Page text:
Silver as an investment

“We’re In Uncharted Waters” – Stocks, Yuan, Commodities Slump As US-China Trade Wars Re-Escalate

Just when you thought it was safe to BTFTrade War Dip, a headline hits to remind you that President Trump is anything but done with China.

The new list marks the latest escalation of the trade war between the world’s two biggest economies.

And judging by the reaction in stocks and the yuan, it appears that the market’s brilliant extrapolation of “no more trade wars” as a result of a 3 days silence (of which 2 was during the weekend) may have been wrong.

As Asia markets open, Dow Futs are down around 300 from the closing highs

And S&P Futures down around 1%…

FTSE China A50 Index Futures Fall 2% in Singapore.

Japanese stocks are making new lows for Wednesday, with the Nikkei 225 now down 1.5%.

Copper in London Falls as Much as 3.8% to $6,092.50/Ton (Crude is also sliding)

Additionally offshore yuan is tumbling…

Treasury yields dropped…

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The US has released the list of $200 billion in Chinese products that could be subject to an additional 10% tariff, fulfilling President Trump’s promises for further escalation of the burgeoning trade war between the US and China. Meanwhile, a senior US official reportedly told CNBC that China isn’t seriously negotiating on trade, suggesting that the hoped-for negotiated settlement might not materialize – at least not anytime soon.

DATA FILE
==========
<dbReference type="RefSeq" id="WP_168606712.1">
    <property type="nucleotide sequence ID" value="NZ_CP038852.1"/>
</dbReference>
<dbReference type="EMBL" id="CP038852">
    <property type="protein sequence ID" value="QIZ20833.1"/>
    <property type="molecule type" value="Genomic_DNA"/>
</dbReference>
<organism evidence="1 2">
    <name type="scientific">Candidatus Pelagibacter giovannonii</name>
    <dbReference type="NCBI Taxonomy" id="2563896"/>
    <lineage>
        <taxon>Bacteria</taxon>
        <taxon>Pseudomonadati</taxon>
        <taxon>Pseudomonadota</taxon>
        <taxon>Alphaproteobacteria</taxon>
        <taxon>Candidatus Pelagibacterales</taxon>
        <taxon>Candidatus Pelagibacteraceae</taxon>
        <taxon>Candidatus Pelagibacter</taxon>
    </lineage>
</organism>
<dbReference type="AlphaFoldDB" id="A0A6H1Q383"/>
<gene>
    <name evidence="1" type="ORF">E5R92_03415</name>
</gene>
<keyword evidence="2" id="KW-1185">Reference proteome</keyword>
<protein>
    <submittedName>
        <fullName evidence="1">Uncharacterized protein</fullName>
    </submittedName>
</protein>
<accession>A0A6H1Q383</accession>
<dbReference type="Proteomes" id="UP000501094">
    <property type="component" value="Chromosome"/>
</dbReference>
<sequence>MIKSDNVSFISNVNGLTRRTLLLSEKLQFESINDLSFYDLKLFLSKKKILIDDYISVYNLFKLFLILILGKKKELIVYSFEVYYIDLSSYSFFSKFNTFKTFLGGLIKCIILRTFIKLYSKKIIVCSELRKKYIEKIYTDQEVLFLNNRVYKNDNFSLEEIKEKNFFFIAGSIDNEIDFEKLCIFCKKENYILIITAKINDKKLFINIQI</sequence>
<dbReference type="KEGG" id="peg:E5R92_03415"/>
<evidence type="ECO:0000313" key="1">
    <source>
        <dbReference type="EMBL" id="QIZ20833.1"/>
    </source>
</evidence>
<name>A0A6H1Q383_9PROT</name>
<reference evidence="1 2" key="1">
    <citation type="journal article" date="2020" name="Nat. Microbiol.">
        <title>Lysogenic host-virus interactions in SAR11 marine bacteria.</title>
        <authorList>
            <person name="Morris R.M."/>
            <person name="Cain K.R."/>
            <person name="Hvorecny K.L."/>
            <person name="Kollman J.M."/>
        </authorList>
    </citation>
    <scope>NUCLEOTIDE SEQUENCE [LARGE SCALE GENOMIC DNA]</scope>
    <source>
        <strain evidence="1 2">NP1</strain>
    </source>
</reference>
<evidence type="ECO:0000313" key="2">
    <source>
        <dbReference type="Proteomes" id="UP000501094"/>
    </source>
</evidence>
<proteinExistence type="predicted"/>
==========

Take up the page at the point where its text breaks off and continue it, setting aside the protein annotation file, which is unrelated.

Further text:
“As a result of China’s retaliation and failure to change its practices, the President has ordered USTR to begin the process of imposing tariffs of 10 percent on an additional $200 billion of Chinese imports.

This is an appropriate response under the authority of Section 301 to obtain the elimination of China’s harmful industrial policies.